US carrier Delta is forecasting that corporate revenue will remain steady at about 80 per cent of 2019 levels during the first quarter of this year.
Delta president Glen Hauenstein said this prediction for business travel demand applied to both domestic and international operations, during a conference call on the airline’s full-year 2022 results on Friday (13 January).
The cautious outlook came despite a recent survey showing that 96 per cent of Delta’s travel manager customers were set to maintain or increase their bookings during Q1 compared with the final quarter of 2022.
“We are not counting [the survey results] in our current revenue forecast because sometimes they don't come to fruition,” said Hauenstein. “But there is a sense of optimism with pent-up demand for business travel that we think could potentially offset any weakness in the general economy.”
Delta CEO Ed Bastian added that the current outlook for corporate sales was also based around companies’ struggles to fully reopen and return employees to the office.
“As companies return and employees return to office, we will see a step up in more normal trends, including business travel," said Bastian.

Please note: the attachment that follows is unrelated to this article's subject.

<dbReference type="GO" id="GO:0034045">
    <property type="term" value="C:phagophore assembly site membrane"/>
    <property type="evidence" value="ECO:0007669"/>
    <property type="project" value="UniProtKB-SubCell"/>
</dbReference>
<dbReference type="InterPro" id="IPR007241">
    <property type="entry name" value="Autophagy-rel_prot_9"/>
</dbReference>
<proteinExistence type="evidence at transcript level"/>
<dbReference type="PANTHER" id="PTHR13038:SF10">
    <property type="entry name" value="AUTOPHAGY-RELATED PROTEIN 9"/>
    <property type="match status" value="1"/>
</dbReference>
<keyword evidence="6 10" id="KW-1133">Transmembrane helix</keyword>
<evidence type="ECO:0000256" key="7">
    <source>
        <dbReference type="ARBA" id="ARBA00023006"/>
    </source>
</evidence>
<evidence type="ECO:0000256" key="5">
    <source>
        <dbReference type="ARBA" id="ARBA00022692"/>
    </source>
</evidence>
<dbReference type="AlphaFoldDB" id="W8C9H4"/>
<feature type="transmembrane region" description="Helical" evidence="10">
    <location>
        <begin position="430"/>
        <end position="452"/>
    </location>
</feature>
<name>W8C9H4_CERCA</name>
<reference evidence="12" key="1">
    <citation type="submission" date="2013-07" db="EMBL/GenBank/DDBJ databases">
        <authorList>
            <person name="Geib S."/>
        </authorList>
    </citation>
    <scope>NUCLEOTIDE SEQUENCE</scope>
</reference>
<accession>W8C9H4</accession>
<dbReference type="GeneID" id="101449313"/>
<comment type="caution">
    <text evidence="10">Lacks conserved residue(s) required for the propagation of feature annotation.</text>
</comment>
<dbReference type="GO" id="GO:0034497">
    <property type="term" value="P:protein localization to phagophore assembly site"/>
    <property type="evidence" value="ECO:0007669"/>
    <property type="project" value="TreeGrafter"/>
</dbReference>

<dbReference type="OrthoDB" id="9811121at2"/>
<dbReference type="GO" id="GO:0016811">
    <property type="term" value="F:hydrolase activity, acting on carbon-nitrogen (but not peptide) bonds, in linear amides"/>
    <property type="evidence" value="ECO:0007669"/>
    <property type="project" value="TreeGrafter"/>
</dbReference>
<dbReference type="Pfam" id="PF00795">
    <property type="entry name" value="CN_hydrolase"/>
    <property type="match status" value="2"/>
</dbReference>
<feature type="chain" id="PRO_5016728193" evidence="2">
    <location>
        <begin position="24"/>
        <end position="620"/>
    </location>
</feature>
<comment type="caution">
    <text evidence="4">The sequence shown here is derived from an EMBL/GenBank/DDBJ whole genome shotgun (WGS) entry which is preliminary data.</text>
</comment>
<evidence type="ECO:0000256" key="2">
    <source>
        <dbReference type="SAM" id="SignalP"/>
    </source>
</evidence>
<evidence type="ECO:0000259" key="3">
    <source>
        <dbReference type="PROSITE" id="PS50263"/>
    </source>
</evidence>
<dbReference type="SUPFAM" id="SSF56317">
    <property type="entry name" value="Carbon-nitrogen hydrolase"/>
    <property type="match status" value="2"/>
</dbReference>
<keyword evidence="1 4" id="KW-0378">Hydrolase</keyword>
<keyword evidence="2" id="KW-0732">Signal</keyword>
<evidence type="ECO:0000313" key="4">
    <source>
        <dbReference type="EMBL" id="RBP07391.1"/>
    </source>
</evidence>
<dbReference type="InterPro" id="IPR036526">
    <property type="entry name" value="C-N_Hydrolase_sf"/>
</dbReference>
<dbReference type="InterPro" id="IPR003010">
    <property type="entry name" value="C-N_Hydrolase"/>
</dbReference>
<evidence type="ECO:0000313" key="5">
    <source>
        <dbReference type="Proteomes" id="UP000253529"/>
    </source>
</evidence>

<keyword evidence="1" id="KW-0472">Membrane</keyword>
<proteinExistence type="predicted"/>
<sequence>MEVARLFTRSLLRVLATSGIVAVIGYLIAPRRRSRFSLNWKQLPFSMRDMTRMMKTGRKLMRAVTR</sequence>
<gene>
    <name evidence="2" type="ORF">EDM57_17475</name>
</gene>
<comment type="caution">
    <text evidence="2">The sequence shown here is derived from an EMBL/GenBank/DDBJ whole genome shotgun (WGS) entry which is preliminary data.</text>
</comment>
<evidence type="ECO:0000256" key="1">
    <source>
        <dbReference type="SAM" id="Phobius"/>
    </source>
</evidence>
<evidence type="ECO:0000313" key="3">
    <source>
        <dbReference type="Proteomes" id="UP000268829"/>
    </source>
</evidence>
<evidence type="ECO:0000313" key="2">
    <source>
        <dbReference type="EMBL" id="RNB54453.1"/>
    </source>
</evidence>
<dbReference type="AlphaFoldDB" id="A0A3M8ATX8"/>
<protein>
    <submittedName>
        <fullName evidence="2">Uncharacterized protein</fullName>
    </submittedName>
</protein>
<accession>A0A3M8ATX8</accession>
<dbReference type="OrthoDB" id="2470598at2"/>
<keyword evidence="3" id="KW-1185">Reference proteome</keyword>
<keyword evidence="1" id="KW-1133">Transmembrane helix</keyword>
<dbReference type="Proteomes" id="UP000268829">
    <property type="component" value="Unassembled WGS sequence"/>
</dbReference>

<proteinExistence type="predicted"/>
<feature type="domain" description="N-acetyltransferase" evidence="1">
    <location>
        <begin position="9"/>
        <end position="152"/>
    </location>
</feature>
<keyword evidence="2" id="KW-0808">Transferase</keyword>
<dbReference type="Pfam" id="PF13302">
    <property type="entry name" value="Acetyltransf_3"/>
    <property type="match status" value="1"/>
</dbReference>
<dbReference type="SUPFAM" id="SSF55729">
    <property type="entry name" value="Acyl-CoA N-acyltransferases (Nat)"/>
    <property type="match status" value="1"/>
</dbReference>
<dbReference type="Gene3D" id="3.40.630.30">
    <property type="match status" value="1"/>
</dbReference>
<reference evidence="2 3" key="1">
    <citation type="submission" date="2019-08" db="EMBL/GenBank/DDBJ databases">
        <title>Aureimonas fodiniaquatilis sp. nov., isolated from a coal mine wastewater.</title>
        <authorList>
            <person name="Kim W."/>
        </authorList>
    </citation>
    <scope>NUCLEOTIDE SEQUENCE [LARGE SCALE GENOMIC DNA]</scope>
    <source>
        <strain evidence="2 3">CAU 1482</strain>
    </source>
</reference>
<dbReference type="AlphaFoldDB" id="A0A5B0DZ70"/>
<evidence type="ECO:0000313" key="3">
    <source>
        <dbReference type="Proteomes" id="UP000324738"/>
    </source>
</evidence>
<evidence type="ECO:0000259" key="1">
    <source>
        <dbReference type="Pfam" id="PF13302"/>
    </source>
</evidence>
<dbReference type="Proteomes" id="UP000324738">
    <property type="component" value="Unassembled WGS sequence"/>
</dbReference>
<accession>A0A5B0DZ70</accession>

“A lot of our accounts we serve are consultancies, legal, accounting, and it's tough for them to get on the road if offices are not open of their clients and customers. But as we progress over the course of the year, more and more you'll see business being done like it used to be done.”
Delta reported net profit of $1.32 billion in 2022 as annual revenue reached $50.6 billion, an 8 per cent increase from 2019, but passenger revenue was still down by about 4.9 per cent on 2019 at $40.22 billion.
Despite the rebound in revenue, Delta’s net profit was down 72 per cent from the $4.77 billion achieved by the company in 2019, as its adjusted fuel costs rose by 35 per cent to $11.5 billion in 2022 compared with the pre-Covid year.
The airline has forecast that revenue in the first quarter of 2023 will be between 14 per cent and 17 per cent above the same quarter in 2019, with capacity expected to be 1 per cent lower than during the pre-pandemic period.